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Ben. Madam, an hour before the worshipp'd Suri
Tow'rds him I made; but he was 'ware of me,
And gladly fhun'd, who gladly fled from me. Mon. Many a morning hath he there been feen With tears augmenting the frefh morning-dew, Adding to clouds more clouds with his deep fighs; But all fo foon as the all-chearing Sun
Should, in the furtheft Eaft, begin to draw
Black and portentous muft this humour prove,
Ben. My noble uncle, do you know the cause? Mon. I neither know it, nor can learn it of him. 7 Ben. Have you importun'd him by any means Mon. Both by myself and many other friends; But he, his own affections' counsellor,
Is to himself, I will not fay, how true,
Ere he can spread his fweet leaves to the Air,
Could we but learn from whence his forrows grow, We would as willingly give Cure, as know.
Ben. See, where he comes. So please you, step afide,
I'll know his grievance, or be much deny❜d.
Mon. I would, thou wert fo happy by thy stay
To hear true fhrift. Come, Madam, let's away.
Ben. Good-morrow, coufin.
Ben. But new ftruck nine.
Rom. Ah me, fad hours feem long!
-Was that my father that went hence fo faft?
Ben. In love?
& Or dedicate his beauty to the Same.] When we come to confider, that there is fome power elfe befides balmy air, that brings forth, and makes the tender buds fpread themfelves, I do not think it improbable that the Poet wrote;
Or dedicate his beauty to the Sun,
Or, according to the more ob
folete fpelling, Sunne; which brings it nearer to the traces of the corrupted text. THEOB.
I cannot but fufpect that fome lines are loft, which connected this fimile more closely with the foregoing fpeech; thefe lines, if fuch there were, lamented the danger that Romeo will die of his melancholy, before his virtues or abilities are known to the world.
Ben. Of love?
Rom. Out of her favour, where I am in love.
Here's much to do with hate, but more with love.
[Striking his breaft.
Why then, O brawling love! O loving hate!
Oh, any thing of nothing first create !
O heavy lightness! ferious vanity!
Mif-fhapen chaos of well-feeming forms!
Feather of lead, bright smoke, cold fire, fick health!
This love feel I, that feel no love in this.
Doft thou not laugh?
Ben. No, coz, I rather weep.
Rom. Good heart, at what?
Ben. At thy good heart's oppreffion.
Rom. Why, fuch is love's tranfgreffion.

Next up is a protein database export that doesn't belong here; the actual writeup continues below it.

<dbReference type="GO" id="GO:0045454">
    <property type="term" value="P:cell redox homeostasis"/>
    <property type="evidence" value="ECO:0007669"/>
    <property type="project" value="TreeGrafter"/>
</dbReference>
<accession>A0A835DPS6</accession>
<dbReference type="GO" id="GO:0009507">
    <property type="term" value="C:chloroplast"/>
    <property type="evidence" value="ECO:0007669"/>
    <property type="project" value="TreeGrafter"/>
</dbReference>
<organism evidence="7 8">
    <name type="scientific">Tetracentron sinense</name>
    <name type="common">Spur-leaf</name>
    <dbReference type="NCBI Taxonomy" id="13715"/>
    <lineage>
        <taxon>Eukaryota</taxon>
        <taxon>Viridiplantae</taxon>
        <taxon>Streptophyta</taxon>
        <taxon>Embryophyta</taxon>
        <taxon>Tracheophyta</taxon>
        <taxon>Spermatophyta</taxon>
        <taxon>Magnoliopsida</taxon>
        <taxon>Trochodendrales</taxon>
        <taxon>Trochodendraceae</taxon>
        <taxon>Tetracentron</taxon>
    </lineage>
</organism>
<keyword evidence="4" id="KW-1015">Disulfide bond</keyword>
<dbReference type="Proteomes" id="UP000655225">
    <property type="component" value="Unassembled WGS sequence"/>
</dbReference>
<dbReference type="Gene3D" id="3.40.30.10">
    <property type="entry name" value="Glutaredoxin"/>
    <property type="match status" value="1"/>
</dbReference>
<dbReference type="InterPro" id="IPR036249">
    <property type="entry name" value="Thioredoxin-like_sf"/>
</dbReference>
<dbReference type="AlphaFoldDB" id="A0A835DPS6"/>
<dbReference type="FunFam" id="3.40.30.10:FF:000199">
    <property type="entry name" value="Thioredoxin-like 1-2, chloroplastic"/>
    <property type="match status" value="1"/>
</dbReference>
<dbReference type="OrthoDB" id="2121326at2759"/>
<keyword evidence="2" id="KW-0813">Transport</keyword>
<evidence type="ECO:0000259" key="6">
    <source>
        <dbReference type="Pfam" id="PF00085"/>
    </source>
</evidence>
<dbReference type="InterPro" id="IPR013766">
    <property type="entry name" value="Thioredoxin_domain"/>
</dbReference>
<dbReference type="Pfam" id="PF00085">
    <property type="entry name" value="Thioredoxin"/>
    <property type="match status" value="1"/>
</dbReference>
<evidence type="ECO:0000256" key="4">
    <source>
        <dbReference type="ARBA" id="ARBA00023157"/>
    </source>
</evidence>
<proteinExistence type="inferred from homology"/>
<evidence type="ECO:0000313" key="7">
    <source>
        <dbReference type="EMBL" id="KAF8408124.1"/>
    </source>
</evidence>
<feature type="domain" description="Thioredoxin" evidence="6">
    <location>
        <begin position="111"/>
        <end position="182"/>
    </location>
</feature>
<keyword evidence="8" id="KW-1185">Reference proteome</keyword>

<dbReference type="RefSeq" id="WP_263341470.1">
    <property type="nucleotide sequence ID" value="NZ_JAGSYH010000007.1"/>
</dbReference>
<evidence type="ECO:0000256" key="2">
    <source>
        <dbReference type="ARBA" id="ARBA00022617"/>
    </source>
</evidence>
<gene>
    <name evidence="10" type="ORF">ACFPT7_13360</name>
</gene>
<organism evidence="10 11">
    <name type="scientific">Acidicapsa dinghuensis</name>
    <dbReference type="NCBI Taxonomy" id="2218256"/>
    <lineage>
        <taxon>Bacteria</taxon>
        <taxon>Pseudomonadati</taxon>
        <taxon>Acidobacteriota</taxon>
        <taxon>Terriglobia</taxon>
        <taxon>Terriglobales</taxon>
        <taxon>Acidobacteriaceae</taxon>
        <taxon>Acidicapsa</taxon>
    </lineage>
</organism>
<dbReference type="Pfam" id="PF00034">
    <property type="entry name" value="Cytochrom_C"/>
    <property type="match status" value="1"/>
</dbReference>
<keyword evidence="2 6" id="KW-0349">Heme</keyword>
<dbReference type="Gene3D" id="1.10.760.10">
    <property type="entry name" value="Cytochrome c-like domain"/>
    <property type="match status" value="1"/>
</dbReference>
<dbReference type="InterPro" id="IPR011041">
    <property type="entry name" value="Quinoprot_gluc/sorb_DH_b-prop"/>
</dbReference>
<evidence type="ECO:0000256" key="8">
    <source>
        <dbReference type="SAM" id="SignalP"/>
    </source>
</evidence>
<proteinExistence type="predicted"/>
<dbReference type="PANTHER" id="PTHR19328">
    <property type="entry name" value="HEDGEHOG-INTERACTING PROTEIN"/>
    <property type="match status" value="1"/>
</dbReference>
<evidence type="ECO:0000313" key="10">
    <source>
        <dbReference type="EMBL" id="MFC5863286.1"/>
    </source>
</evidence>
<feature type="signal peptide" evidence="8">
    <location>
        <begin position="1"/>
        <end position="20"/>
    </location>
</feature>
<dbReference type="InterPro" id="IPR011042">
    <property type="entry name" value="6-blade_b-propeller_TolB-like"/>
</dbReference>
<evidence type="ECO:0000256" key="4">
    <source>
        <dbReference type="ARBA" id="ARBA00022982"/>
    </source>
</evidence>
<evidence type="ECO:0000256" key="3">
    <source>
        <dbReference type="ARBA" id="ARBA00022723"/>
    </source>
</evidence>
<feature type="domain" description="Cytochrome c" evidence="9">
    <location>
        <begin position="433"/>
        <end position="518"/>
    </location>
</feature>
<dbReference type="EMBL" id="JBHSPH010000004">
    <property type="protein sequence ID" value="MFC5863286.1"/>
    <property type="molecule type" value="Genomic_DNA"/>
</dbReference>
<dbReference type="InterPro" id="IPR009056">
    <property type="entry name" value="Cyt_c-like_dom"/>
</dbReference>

Griefs of mine own lie heavy in my breast;
Which thou wilt propagate, to have them preft
9-to his will!] Sir T. Han mer, and after him Dr. Warbur ton, read, to his ill. The prefent reading has fome obfcurity; the meaning may be, that love finds out means to purfue his defire. That the blind fhould find paths to ill is no great wonder.
Why then, O brawling love, &c. Of thefe lines neither the fenfe nor occafion is very evident. He is not yet in love with an enemy, and to love one and
Love is a smoke rais'd with the fume of fighs,
Ben. Soft, I'll go along.
And if you leave me fo, you do me wrong.
Ben. 5 Tell me in sadness, who she is you love?
In fadnefs, cousin, I do love a woman.
Ben. I aim'd fo near, when I fuppos'd you lov'd.
Bea. A right fair mark, fair coz, is fooneft hit.
O, she is rich in beauty; only poor
That when the dies, 7 with Beauty dies her Store. Ben. Then he hath fworn, that fhe will ftill live chafte ?
Rom. She hath, and in that Sparing makes huge
For beauty, ftarv'd with her severity,
Ben. Be rul'd by me, forget to think of her.
Rom. 'Tis the way
To call hers exquifite in queftion more;
7 with Beauty dies her Store.] Mr. Theobald reads.
With her dies beauties ftore. and is followed by the two fuc ceeding editors. I have replaced the old reading, becaufe I think it at least as plaufible as the correction. She is rich, fays he, in beauty, and only poor in being fubject to the lot of huma
nity, that her store, or riches, can be destroyed by death, who fhall, by the fame blow, put an end to beauty..
Rom. She bath, and in that Sparing, &c.] None of the following fpeeches of this fcene in the first edition of 1597. POPE.
9 too wifely fair,] Hanmer. For, wifely too fair.